The public relations stunt soured when followers pilloried their influencers for naively promoting Shein’s labor and environmental policies after getting VIP treatment, including business-class flights, massages, and stays at the swankiest of swank hotels, the Four Seasons.

“On the first day, the creators checked into the Four Seasons Hotel Guangzhou,” according to Elite Daily, which describes itself as “The Voice of Generation Y.”

The report cites Shein’s vlog, noting “each creator was given their own Superior Room with views of the Canton Tower and goodies like a pillow, blanket, and custom pajamas … these rooms are priced at around $346 a night,” amounting to at least $1,384 per creator on Guangzhou hotel costs alone, not including the five-star resort where they swooned and swayed for their own cell phone cameras in Singapore.

That’s cheap PR for a company now valued at $66 billion, with annual revenue in 2022 of $23 billion. Cheap, if the trip went well.

But instead, it served as a hook for irate followers and other Shein critics to raise accusations against the company, including unsold merchandise overflowing landfills, the Shein production process that contributes to pollution, use of forced labor, self-admitted and criminal use of cotton from Xinjiang, where genocide against the Uyghurs is ongoing, and intellectual property theft from independent designers to fuel an unbelievable 6,000 new Shein products that hit the virtual shelves daily.

Sen. Marco Rubio
Sen. Marco Rubio (R-Fla.) on Capitol Hill in Washington on Feb. 23, 2021. (Drew Angerer/Pool/AFP via Getty Images)

A marketplace investigation in 2021 found unsafe levels of lead, phthalates, and PFAS in products shipped to Canada from three companies—Shein, AliExpress, and Zaful—from China and Hong Kong.

Sen. Marco Rubio (R-Fl.) wrote in a letter last month that “Shein is able to offer this array of products at rock-bottom prices not because of any particular competitive advantage, but because it steals intellectual property, infringes copyrights, exploits U.S. trade law, and uses fabric linked to Uyghur slave labor.”

Rubio said Shein gets free access to U.S. markets by dodging China tariffs. “Shein ships small packages direct-to-consumer using a trade loophole known as de minimis entry,” he wrote. “Shein abuses this entry category to avoid customs duties and inspections on its unethically produced products. Shein’s exploitation of de minimis entry prevents scrutiny under UFLPA [Uyghur Forced Labor Protection Act], cheats taxpayers of customs revenue, and undercuts American competitors that play by the rules.”

Shein admitted that some of its cotton comes from Xinjiang, which, according to Rubio, is a self-admission of guilt and makes the company “complicit in genocide.”

Meanwhile, American clothing companies that first ship products made in China to their own stores must pay the full tariffs. Our politicians have unconscionably left the de minimis loophole in our trade laws, allowing Shein to outcompete American companies and the companies of our allies that we should support before buying from China’s sweatshops.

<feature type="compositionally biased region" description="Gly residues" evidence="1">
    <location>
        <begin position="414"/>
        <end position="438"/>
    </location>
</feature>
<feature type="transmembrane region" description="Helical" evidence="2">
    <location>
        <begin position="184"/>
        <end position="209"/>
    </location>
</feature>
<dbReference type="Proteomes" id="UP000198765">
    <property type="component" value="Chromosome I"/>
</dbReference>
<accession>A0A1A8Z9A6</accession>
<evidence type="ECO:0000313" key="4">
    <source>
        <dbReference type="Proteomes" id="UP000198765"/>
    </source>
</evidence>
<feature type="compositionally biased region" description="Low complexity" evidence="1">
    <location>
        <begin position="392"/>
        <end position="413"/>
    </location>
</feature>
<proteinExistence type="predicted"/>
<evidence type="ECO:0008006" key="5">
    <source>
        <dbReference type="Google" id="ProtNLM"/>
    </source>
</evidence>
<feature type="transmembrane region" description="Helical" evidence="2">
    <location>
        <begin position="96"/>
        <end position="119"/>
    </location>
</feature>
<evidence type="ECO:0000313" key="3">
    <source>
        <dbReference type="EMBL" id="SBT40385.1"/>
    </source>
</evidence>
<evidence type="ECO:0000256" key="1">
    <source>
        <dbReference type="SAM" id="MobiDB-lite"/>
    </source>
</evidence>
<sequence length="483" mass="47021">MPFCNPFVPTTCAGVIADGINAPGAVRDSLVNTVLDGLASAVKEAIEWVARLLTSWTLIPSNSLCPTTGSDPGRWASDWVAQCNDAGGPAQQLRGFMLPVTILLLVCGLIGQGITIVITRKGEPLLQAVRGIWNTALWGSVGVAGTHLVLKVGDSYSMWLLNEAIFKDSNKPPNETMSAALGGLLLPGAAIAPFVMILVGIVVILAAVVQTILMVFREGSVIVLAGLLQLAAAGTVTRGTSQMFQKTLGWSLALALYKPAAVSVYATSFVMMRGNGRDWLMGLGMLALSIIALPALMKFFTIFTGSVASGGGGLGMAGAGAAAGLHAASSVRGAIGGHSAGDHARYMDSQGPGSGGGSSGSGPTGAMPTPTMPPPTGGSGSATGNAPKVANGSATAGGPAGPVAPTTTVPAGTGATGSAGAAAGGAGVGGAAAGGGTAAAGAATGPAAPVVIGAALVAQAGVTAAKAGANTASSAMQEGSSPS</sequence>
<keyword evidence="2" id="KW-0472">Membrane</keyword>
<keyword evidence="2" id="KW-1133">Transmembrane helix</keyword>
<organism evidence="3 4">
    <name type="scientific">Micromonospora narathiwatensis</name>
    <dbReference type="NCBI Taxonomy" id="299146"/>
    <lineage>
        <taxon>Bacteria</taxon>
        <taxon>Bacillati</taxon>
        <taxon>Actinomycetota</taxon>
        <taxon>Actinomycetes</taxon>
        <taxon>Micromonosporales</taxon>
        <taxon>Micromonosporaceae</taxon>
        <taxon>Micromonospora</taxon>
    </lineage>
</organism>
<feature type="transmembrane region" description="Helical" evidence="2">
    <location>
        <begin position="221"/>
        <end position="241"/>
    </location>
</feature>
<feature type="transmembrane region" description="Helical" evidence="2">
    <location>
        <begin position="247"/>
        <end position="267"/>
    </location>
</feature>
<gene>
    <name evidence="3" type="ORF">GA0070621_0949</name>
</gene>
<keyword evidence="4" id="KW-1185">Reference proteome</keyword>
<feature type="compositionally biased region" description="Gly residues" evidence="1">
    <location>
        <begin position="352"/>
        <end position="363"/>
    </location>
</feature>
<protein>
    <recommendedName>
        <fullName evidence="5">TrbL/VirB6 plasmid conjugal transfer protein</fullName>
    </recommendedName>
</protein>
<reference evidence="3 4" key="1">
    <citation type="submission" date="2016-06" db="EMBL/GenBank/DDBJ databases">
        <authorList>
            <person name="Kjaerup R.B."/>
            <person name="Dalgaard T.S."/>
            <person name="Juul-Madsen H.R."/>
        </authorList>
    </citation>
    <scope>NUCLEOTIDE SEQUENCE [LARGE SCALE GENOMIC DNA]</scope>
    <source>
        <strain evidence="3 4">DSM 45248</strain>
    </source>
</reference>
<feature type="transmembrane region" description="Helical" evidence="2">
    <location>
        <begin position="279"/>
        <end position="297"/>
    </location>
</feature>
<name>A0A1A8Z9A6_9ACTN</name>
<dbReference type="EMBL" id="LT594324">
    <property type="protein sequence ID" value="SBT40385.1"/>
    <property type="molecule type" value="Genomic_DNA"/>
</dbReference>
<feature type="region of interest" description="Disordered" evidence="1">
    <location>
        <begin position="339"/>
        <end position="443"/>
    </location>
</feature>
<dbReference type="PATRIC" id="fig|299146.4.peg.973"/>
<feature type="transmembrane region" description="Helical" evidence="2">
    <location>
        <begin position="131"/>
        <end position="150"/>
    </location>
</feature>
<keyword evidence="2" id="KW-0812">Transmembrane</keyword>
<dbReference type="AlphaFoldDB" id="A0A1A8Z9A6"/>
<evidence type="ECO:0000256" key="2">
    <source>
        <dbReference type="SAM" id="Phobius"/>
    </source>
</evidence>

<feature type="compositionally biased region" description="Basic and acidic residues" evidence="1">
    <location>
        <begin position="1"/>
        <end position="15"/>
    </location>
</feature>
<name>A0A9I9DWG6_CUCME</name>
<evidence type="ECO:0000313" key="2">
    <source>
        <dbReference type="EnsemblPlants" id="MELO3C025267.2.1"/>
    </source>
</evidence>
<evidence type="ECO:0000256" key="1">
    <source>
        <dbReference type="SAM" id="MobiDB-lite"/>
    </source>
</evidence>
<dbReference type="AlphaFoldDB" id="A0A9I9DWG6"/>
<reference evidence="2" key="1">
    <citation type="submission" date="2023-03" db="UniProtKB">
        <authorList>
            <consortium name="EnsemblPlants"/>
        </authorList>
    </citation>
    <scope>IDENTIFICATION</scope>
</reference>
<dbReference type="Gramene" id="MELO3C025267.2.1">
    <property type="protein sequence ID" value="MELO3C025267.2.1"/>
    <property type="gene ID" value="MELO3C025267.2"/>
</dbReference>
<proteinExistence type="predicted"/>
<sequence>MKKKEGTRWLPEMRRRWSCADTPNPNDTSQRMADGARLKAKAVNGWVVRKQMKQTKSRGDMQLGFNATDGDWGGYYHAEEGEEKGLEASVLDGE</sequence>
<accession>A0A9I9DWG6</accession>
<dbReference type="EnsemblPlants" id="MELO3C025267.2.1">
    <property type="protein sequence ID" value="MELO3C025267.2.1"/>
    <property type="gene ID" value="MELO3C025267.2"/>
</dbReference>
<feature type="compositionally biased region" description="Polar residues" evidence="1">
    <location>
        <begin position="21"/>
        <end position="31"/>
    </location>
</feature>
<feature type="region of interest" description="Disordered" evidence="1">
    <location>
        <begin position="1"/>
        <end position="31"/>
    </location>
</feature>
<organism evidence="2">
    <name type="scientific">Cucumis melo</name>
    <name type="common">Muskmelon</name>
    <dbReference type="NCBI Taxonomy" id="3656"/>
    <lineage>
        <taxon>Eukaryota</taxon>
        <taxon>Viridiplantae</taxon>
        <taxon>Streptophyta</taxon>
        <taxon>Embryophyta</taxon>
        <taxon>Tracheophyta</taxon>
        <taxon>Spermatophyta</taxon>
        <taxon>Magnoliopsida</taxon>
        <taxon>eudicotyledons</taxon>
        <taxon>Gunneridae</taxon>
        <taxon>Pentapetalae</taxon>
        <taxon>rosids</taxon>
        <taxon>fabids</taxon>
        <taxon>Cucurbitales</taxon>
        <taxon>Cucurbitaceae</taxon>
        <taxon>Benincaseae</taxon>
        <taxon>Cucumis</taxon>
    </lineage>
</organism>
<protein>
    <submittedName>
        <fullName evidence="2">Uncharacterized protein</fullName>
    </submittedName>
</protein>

Shein’s attempts at PR and lobbying in the United States, ahead of an expected IPO, include the hiring of K-Street firms. The lobbying appears effective, as a bill introduced last year by Rep. Earl Blumenauer (D-Ore.) to close the de minimis loophole for non-market economies remains in limbo.

The headquarters of the US Securities and Exchange Commission
The U.S. Securities and Exchange Commission (SEC) headquarters in Washington on Jan. 28, 2021. (Sauk Loeb/AFP via Getty Images)

In an open letter, Blumenauer, Rep. John Rose (R-Tenn.), and others asked the Securities and Exchange Commission to pause Shein’s expected IPO until an independent audit confirms that the company has no slave labor in its supply chain.

“We strongly believe that the ability to issue and trade securities on our domestic exchanges is a privilege, and that foreign companies wishing to do so must uphold a demonstrated commitment to human rights across the globe,” the bipartisan letter said.

Shein’s operations in China can be taxed by Beijing for use any way it sees fit, whether to repress its own people by strengthening the Chinese Communist Party’s police state, militarize more thoroughly to conquer the territory of neighbors India and Taiwan, for example, or steal more IP to strengthen its economy and military yet further.

The private data of Shein customers, if allowed to traverse China’s internet, can be legally captured and utilized by the regime for its own purposes.

The CCP is attempting every trick in the book to concentrate power for its bid for global hegemony and anything that adds to that power, including a fast fashion company like Shein that undermines competitors in the United States, Europe, Japan, and other market democracies.

This should have us all thinking about how and why we allow companies under the thumb of a totalitarian regime like the CCP to use their authoritarian advantages to insert themselves so thoroughly into our democratic lives.

The United States, European Union, Japan, and our allies need to do more to stop China-dependent companies like Shein from replacing existing companies from the United States and our allies. Through tariffs and sanctions that protect market democracies from the wolf in sheep’s clothing—available on the Shein website for $3.30—we protect jobs, human rights, health, and ultimately, our political liberties and freedoms. Banning companies like Shein that conduct most of their production in totalitarian countries like China should be a no-brainer.